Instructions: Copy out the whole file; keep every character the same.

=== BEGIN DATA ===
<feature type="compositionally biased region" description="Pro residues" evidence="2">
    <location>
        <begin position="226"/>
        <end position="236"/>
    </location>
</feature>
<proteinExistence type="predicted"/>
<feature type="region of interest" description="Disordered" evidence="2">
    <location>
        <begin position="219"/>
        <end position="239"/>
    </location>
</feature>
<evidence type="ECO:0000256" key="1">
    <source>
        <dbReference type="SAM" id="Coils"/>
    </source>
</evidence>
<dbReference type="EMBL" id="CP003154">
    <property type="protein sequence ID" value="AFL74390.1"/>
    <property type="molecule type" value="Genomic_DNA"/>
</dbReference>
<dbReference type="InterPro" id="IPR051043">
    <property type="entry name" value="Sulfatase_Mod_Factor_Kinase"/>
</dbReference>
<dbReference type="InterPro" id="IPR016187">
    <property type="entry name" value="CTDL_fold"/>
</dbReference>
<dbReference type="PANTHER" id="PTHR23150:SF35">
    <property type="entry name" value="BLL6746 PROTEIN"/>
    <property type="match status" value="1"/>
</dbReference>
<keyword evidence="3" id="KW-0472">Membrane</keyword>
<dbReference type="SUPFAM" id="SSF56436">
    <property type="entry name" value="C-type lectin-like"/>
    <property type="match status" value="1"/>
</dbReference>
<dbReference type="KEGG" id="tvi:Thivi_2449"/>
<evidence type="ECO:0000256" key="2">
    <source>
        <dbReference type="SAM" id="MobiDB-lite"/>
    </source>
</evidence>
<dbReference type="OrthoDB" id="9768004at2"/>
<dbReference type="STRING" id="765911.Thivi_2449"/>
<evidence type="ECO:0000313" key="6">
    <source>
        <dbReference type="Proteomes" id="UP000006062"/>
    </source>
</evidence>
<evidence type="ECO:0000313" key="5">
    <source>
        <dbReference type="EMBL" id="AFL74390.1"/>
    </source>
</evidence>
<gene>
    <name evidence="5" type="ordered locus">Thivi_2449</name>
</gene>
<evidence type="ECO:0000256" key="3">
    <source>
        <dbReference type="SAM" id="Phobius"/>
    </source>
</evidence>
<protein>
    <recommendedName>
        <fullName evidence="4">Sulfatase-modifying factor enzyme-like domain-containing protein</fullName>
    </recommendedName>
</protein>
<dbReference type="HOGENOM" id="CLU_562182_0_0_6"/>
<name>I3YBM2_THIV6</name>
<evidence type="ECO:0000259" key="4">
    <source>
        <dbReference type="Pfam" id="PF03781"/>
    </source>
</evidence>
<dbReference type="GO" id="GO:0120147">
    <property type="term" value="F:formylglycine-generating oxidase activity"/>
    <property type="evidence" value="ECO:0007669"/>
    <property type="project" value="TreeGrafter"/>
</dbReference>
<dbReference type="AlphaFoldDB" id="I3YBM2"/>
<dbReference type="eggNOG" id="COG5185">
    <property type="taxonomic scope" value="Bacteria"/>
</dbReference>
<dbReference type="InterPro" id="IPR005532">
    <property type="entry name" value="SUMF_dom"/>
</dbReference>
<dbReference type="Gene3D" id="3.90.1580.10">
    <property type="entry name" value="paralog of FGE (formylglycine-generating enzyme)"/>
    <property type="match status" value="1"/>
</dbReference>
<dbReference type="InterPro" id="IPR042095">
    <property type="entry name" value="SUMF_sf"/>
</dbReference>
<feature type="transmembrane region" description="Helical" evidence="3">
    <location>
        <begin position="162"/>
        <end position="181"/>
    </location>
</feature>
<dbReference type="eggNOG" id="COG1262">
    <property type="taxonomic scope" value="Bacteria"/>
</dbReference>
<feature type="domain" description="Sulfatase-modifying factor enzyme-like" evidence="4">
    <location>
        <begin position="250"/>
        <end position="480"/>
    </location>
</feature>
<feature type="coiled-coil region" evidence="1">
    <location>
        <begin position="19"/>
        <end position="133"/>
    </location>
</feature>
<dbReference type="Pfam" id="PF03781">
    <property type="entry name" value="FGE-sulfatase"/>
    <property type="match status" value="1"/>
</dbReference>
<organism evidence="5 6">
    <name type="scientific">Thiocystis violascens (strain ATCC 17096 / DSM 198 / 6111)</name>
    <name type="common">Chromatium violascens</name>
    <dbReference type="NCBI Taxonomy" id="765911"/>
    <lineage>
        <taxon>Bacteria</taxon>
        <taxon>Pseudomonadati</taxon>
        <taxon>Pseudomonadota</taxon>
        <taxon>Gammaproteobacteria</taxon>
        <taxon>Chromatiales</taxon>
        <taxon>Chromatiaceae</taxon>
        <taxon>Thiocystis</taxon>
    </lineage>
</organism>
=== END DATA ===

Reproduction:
<feature type="compositionally biased region" description="Pro residues" evidence="2">
    <location>
        <begin position="226"/>
        <end position="236"/>
    </location>
</feature>
<proteinExistence type="predicted"/>
<feature type="region of interest" description="Disordered" evidence="2">
    <location>
        <begin position="219"/>
        <end position="239"/>
    </location>
</feature>
<evidence type="ECO:0000256" key="1">
    <source>
        <dbReference type="SAM" id="Coils"/>
    </source>
</evidence>
<dbReference type="EMBL" id="CP003154">
    <property type="protein sequence ID" value="AFL74390.1"/>
    <property type="molecule type" value="Genomic_DNA"/>
</dbReference>
<dbReference type="InterPro" id="IPR051043">
    <property type="entry name" value="Sulfatase_Mod_Factor_Kinase"/>
</dbReference>
<dbReference type="InterPro" id="IPR016187">
    <property type="entry name" value="CTDL_fold"/>
</dbReference>
<dbReference type="PANTHER" id="PTHR23150:SF35">
    <property type="entry name" value="BLL6746 PROTEIN"/>
    <property type="match status" value="1"/>
</dbReference>
<keyword evidence="3" id="KW-0472">Membrane</keyword>
<dbReference type="SUPFAM" id="SSF56436">
    <property type="entry name" value="C-type lectin-like"/>
    <property type="match status" value="1"/>
</dbReference>
<dbReference type="KEGG" id="tvi:Thivi_2449"/>
<evidence type="ECO:0000256" key="2">
    <source>
        <dbReference type="SAM" id="MobiDB-lite"/>
    </source>
</evidence>
<dbReference type="OrthoDB" id="9768004at2"/>
<dbReference type="STRING" id="765911.Thivi_2449"/>
<evidence type="ECO:0000313" key="6">
    <source>
        <dbReference type="Proteomes" id="UP000006062"/>
    </source>
</evidence>
<evidence type="ECO:0000313" key="5">
    <source>
        <dbReference type="EMBL" id="AFL74390.1"/>
    </source>
</evidence>
<gene>
    <name evidence="5" type="ordered locus">Thivi_2449</name>
</gene>
<evidence type="ECO:0000256" key="3">
    <source>
        <dbReference type="SAM" id="Phobius"/>
    </source>
</evidence>
<protein>
    <recommendedName>
        <fullName evidence="4">Sulfatase-modifying factor enzyme-like domain-containing protein</fullName>
    </recommendedName>
</protein>
<dbReference type="HOGENOM" id="CLU_562182_0_0_6"/>
<name>I3YBM2_THIV6</name>
<evidence type="ECO:0000259" key="4">
    <source>
        <dbReference type="Pfam" id="PF03781"/>
    </source>
</evidence>
<dbReference type="GO" id="GO:0120147">
    <property type="term" value="F:formylglycine-generating oxidase activity"/>
    <property type="evidence" value="ECO:0007669"/>
    <property type="project" value="TreeGrafter"/>
</dbReference>
<dbReference type="AlphaFoldDB" id="I3YBM2"/>
<dbReference type="eggNOG" id="COG5185">
    <property type="taxonomic scope" value="Bacteria"/>
</dbReference>
<dbReference type="InterPro" id="IPR005532">
    <property type="entry name" value="SUMF_dom"/>
</dbReference>
<dbReference type="Gene3D" id="3.90.1580.10">
    <property type="entry name" value="paralog of FGE (formylglycine-generating enzyme)"/>
    <property type="match status" value="1"/>
</dbReference>
<dbReference type="InterPro" id="IPR042095">
    <property type="entry name" value="SUMF_sf"/>
</dbReference>
<feature type="transmembrane region" description="Helical" evidence="3">
    <location>
        <begin position="162"/>
        <end position="181"/>
    </location>
</feature>
<dbReference type="eggNOG" id="COG1262">
    <property type="taxonomic scope" value="Bacteria"/>
</dbReference>
<feature type="domain" description="Sulfatase-modifying factor enzyme-like" evidence="4">
    <location>
        <begin position="250"/>
        <end position="480"/>
    </location>
</feature>
<feature type="coiled-coil region" evidence="1">
    <location>
        <begin position="19"/>
        <end position="133"/>
    </location>
</feature>
<dbReference type="Pfam" id="PF03781">
    <property type="entry name" value="FGE-sulfatase"/>
    <property type="match status" value="1"/>
</dbReference>
<organism evidence="5 6">
    <name type="scientific">Thiocystis violascens (strain ATCC 17096 / DSM 198 / 6111)</name>
    <name type="common">Chromatium violascens</name>
    <dbReference type="NCBI Taxonomy" id="765911"/>
    <lineage>
        <taxon>Bacteria</taxon>
        <taxon>Pseudomonadati</taxon>
        <taxon>Pseudomonadota</taxon>
        <taxon>Gammaproteobacteria</taxon>
        <taxon>Chromatiales</taxon>
        <taxon>Chromatiaceae</taxon>
        <taxon>Thiocystis</taxon>
    </lineage>
</organism>